Disney Epic Mickey

Reviewed by Kyle Bell, Posted on 2010-12-24


Developer: Junction Point Publisher: Disney Interactive
Release Date: November 30, 2010 Available On: Wii

Mickey has not had the attention in the video game world that other world-class stars have enjoyed. James Bond, Sponge-Bob, Spider-Man, the Teenage Mutant Ninja Turtles, even the notoriously bad Super-Man games have been more frequent than Disneyís iconic character. In fact, the last time Mickey starred as the main protagonist in a game, I was barely out of my diapers. So what gives? Why has the black mouse been neglected in the video game arena? Disney Epic Mickey tries to correct that.

The whole project began with some leaked concept art. The world of Disney that we think of is vibrant, orderly, and almost perfect. Epic Mickey was a whole other world, one that we would not think to associate with a Disney brand. The game featured desolate landscapes, defaced landmarks, crumbling architecture, and a dark tone. If they could pull this world off from the concept art, the game would be awesome.

The transition from paper to game world was not as pretty and even a little rough around the edges. A lot of that can be blamed on the under-performance of the Wiiís hardware. Had this game been made for the PS3 or Xbox 360, the development team could easily have made (or even exceeded) the vision set forth in the mind of Warren Specter. It would have been perfectly suited for the PS3ís HD graphics and Moveís precise motion controls. The world of what could have been, however, does not make for a good review of what actually is.

Disney Epic Mickey takes place in a world known as Wasteland. This is a place where the forgotten characters of Disney past inhabit, led by Oswald (the first cartoon star of the company). Mickey accidentally spills paint thinner all over the world when he sneaks into the Wizardís room and begins to fool around with his magical paintbrush. This leaves Wasteland in ruin and a powerful force known as the Blot, which was once contained by Oswald, in a resurgent position.

The development team did a meticulous job of crafting a storyline that would do the Mickey name justice. Some of the best parts of the game come from watching the creatively drawn cut-scenes that look like a cartoon. These in-game movies help explain to the player what to do and how to do it, as well as advance the storyline in a comedic way. However, the gameís graphics just do not match the spiffiness of these videos.

The gameplay in Epic Mickey is primarily a platformer, but one with a twist. You play using a paintbrush as your primary tool and weapon. In fact, other than a spin attack, it is all you can use against enemies. The paint restores life to the world and can turn some of the bad guys into good. The world will become transformed as you use the paint to re-create bridges, ledges, and steps. The thinner has the opposite effect. If you need to remove a door to proceed, this is what you will use. It can also be employed to eliminate enemies.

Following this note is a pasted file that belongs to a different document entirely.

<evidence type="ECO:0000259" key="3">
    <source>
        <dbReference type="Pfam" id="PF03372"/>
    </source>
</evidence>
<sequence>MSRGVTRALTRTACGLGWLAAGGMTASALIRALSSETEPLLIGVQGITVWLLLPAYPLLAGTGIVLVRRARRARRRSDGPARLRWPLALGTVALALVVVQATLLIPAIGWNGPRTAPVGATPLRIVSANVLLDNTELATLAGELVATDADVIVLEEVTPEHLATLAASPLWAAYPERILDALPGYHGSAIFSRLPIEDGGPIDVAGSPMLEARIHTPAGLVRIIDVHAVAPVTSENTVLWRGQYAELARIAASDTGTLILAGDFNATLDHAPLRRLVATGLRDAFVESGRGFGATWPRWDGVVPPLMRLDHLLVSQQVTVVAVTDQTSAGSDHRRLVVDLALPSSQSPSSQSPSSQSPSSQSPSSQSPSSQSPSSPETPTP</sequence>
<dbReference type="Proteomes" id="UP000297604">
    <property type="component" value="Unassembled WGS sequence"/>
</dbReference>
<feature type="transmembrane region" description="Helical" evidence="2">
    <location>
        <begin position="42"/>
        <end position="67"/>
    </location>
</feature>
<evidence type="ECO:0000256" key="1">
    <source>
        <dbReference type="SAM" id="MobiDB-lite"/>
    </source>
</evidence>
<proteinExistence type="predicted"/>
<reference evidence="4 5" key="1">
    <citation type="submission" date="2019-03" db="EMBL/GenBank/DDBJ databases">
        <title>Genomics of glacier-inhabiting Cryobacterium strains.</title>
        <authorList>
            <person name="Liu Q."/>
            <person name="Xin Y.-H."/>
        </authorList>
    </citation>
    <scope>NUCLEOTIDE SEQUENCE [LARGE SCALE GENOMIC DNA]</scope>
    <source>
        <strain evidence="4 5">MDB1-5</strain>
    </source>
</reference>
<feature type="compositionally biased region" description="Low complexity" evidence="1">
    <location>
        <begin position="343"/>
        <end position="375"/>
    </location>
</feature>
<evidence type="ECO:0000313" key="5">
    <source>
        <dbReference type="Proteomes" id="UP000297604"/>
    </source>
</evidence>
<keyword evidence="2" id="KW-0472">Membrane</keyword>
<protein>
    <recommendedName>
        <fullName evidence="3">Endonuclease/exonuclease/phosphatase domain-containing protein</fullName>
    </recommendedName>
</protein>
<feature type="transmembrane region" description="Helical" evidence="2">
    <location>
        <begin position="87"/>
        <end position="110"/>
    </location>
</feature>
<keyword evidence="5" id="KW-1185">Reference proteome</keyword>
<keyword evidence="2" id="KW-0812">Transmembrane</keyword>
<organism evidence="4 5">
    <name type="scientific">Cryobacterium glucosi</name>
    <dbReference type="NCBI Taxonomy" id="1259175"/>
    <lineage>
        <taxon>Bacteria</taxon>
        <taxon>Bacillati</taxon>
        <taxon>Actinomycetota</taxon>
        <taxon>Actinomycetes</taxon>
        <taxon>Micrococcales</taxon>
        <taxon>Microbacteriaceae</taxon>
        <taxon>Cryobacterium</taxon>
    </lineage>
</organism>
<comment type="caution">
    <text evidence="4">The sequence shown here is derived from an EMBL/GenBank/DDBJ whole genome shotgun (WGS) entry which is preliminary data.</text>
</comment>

Unfortunately, the game limits you too much in what you can paint and use thinner on. Not everything in the world you can interact with. From a development standpoint, I can see why they would not want you to just erase all obstacles in your path, but it is frustrating to see that they did not come up with a creative answer to why it only works on certain objects. Likewise, it is also frustrating that the game does not properly reward you for restoring the world. In fact, there really is no incentive.

When I first started playing Epic Mickey, I thought that the game was ridiculously slow and easy. I did not even die once until a good 8-10 hours into the game. The first few hours were boring and monotonous. The camera and controls were a constant frustration. Then as the enemies get progressively more difficult and you begin to encounter bosses, the game becomes more entertaining. You meet recognizable characters like Pete, Goofy and Donald. Old cartoons are brought back to life in 2D side-scrolling levels between worlds. Everything seems to come together and it becomes an enjoyable experience.

Disney Epic Mickey is a game that came in with big expectations. I am not going to sugarcoat it. On many levels, the game disappoints. The source material literally gave the developers a limitless amount of avenues to take this game. For the most part, it was done quite well, capturing the spirit of Mickey and re-living old times. The limits of the Wii hardware are on full display, on top of issues with the camera and controls. A game that should have been a contender for Game of the Year across all consoles is instead relegated to the status of an above-average platformer on the Wii. That said, go out and give this game a shot as a rental. It has enough Disney charm to put a smile on the most cynical gamer.

Graphics: 8
Sound: 7.5
Gameplay: 8
Creativity: 9
Replay Value/Game Length: 7.5
Final: 8 out of 10
Written by Kyle Bell Write a User Review

Reviewed by Kyle Bell